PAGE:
We work toward the resiliency
of the human species.
We understand this can only be achieved in ways that sustain the biospheres where we live. As Earth moves dangerously toward a possible future of climate change, collapse of agricultural systems, and mass migrations of populations, it has become more important than ever to discover how we can enable people to survive and thrive where they are. Maintaining Earth as our foundational home, we can then take this knowledge and use it to expand human living to extreme environments on Earth and out into space.
Co-Founder and Board Chair
Lee is a scientist, engineer, and entrepreneur. Throughout his career, he has developed a skill and enjoyment of solving problems, especially the intractable ones. He has faced such problems in the fields and industries of space plasma physics research, energy production, hazardous environment decontamination and remediation, and large-scale engineering and construction projects. In his role as Executive Director of Norfolk Institute, he is promoting global thought leaders working on the existential challenges of human sustainability.
Co-Founder and Board Member
Dan is an innovative entrepreneur and big data pioneer who has advised a wide variety of web-centric businesses and brands by blending his creative, strategic, and technological abilities. He is a seasoned startup and open source veteran, with domain expertise in Space Exploration, Defense and Intelligence, big data, and consumer web. He has built bleeding edge consumer-facing technology, data-intensive applications, and media experiences from the International Space Station to Times Square.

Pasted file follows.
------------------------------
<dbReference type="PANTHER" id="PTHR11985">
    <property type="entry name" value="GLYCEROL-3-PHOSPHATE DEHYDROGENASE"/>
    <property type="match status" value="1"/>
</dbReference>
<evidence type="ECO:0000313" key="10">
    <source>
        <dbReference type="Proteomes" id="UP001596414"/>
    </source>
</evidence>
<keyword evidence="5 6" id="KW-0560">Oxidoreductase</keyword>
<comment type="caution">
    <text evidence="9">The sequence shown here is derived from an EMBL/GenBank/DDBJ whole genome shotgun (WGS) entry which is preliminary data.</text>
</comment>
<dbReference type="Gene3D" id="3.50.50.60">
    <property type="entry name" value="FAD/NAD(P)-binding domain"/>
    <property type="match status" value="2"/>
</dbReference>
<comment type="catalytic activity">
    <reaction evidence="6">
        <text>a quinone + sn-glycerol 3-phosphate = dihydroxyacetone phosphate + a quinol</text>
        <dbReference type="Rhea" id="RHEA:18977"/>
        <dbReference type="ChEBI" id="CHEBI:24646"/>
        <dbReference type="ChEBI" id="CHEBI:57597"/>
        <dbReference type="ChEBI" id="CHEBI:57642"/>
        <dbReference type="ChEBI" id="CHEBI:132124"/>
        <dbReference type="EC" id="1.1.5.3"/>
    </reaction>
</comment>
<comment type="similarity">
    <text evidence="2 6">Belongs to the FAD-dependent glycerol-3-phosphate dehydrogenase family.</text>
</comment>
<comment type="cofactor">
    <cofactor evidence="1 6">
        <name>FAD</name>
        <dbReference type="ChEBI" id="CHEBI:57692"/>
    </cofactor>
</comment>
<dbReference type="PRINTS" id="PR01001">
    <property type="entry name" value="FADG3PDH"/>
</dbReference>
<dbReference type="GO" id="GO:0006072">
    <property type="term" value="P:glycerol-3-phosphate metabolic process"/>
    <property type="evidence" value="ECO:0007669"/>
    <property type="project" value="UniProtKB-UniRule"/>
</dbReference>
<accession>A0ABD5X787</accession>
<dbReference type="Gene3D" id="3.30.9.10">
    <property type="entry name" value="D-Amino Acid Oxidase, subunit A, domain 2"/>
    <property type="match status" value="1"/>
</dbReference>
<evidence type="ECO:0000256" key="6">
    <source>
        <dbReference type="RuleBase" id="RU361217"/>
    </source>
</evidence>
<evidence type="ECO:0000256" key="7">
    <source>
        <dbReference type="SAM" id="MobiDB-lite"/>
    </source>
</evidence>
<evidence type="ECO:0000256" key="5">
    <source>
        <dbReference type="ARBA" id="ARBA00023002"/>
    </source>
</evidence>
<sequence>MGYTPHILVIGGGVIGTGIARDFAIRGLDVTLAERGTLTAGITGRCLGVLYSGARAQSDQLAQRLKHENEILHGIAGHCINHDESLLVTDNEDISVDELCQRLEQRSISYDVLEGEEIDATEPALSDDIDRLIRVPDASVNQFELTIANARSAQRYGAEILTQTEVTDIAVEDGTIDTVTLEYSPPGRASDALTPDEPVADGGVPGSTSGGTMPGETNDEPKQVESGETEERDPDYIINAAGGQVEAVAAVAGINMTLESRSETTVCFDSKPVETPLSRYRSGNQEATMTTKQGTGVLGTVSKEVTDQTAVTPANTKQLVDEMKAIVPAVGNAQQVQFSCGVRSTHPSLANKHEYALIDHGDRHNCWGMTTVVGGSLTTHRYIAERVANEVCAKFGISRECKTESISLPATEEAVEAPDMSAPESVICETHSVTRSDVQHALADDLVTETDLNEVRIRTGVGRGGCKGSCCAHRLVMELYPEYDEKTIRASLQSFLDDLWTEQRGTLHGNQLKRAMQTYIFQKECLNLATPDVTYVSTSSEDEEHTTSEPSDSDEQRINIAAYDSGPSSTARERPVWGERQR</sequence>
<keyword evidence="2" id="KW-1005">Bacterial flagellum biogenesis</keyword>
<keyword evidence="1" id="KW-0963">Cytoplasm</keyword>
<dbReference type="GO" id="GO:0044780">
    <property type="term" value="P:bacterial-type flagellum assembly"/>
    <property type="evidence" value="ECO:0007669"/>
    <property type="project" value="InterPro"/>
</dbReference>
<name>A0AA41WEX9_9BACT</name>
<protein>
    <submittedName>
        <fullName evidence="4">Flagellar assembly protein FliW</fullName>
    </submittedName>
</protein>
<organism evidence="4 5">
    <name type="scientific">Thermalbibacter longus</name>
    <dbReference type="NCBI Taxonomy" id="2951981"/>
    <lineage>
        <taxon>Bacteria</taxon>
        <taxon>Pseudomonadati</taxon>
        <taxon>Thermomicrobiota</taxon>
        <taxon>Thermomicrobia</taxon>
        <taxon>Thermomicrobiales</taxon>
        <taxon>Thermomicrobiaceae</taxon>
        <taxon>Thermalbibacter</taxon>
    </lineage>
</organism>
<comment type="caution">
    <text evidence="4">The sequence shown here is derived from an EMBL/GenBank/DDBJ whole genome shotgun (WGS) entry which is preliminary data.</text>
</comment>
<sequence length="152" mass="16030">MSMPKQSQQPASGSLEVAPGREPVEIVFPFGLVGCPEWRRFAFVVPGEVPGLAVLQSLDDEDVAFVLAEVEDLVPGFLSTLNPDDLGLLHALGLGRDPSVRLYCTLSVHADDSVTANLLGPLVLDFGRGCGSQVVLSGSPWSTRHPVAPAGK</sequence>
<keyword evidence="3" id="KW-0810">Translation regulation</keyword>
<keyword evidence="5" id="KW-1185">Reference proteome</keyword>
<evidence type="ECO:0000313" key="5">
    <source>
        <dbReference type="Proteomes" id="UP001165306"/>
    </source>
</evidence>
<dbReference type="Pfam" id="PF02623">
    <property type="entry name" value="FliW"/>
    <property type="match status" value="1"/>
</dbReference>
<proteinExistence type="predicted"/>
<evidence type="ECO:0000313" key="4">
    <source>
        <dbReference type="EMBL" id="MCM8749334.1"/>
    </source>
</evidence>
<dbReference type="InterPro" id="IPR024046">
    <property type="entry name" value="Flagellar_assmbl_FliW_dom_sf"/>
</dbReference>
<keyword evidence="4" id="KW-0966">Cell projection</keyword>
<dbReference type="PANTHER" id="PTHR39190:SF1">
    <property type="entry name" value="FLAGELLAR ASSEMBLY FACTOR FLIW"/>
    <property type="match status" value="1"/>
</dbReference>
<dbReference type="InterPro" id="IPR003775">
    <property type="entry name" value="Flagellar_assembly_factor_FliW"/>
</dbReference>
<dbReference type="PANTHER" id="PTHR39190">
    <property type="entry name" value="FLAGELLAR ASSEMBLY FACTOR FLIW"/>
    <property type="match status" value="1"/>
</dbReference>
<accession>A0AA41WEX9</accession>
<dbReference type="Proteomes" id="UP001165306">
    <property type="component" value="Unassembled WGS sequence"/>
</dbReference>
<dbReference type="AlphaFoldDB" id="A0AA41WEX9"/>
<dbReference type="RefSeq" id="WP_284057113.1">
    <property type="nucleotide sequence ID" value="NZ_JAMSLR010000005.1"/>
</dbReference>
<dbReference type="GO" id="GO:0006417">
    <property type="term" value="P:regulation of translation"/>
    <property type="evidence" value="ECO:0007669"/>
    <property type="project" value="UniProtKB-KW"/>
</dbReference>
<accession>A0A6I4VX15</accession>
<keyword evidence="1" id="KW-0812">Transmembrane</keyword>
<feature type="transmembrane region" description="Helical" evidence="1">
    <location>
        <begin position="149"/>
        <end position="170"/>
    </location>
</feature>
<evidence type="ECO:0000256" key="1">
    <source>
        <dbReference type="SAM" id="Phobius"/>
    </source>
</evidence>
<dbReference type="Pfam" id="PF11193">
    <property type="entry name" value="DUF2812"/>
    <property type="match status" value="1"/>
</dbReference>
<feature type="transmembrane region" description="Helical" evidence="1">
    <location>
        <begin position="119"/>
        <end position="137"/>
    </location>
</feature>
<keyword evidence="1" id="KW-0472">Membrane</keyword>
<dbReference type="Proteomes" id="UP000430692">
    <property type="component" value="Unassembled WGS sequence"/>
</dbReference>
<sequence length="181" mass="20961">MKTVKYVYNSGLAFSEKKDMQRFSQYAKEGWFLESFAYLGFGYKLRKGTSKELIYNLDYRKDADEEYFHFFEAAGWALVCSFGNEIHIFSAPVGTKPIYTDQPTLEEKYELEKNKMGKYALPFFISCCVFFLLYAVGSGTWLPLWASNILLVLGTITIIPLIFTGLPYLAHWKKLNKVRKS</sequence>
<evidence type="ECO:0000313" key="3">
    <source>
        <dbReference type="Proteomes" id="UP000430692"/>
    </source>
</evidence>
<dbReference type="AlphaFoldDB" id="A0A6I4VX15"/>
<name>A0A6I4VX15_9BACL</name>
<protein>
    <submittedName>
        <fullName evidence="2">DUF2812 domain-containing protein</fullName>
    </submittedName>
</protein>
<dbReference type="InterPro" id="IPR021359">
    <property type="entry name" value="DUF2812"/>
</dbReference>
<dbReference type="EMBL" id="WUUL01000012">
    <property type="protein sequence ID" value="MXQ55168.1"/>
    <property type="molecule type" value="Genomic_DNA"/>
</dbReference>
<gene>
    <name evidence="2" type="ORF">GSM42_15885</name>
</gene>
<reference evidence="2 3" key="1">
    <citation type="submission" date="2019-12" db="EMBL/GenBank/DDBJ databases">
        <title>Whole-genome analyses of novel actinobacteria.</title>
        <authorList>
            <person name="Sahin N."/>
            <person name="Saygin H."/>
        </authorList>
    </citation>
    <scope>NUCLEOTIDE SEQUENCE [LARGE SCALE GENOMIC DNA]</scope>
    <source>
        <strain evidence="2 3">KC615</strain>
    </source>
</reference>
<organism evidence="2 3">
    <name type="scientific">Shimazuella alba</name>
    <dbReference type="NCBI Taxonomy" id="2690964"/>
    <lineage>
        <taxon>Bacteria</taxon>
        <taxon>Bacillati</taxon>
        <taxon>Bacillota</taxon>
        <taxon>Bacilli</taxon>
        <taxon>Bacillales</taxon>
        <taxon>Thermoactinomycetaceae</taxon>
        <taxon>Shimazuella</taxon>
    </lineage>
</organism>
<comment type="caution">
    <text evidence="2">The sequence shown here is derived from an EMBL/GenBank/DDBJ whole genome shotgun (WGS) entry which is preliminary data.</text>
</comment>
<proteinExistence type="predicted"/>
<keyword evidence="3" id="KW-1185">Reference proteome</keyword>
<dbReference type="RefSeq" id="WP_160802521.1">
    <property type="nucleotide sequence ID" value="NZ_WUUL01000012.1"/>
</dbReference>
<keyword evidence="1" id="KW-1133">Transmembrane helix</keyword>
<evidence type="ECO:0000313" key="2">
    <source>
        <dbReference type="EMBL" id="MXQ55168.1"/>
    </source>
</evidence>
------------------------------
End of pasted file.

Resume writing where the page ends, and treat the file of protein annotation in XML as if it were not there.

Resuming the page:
We are scientists, engineers, farmers, entrepreneurs, and futurists with one thing in common: our humanity.
PhD Advisor, Principle Investigator, Program Manager
Dr. Lehmann's lab at Cornell University is interested in advancing our general understanding of biogeochemical cycles of carbon and nutrient elements in soil, providing important insight into regional and global element cycles such as the carbon or sulfur cycle. This field of research has global and local relevance with implications for climate change and environmental pollution. His strong background in the chemistry, biology and physics of soils and its cycles provide the basis for the development of intelligent solutions for sustainable soil and land use management. The most exciting examples include the discovery of stabilization mechanisms of organic matter in soil nano-structures and the development of a biochar soil management technology that improves soil fertility, sequesters carbon and reduces off-site pollution. Recent efforts involve the conversion of wastes to valuable fertilizers and the discovery of novel reactions and pathways of nitrogen in soil organic matter and plant uptake.
Dr. Rillig’s lab at Freie Universität Berlin is part of the Institute of Biology and the Berlin-Brandenburg Institute of Advanced Biodiversity Research (BBIB). Our research focus is on plant and soil ecology, with most people in the lab working on fungi. We work with arbuscular mycorrhizal fungi, other root colonizing fungi ranging in functioning (including parasites), and also saprobic fungi. Dr. Rillig's expertise is in Arbuscular mycorrhizal fungi, soil structure, soil microbiology, community ecology, and plant-soil-microbe interactions.
Fellow / Resident Student Scientist
Morgan is an ecologist and an environmental scientist. Her research is focused on understanding and applying ecological theories and principles to develop and manage quasi-closed, agro-ecological systems for use in extreme and changing Earth and space environments. Morgan Irons is a PhD candidate in the Field of Soil and Crop Sciences at Cornell University.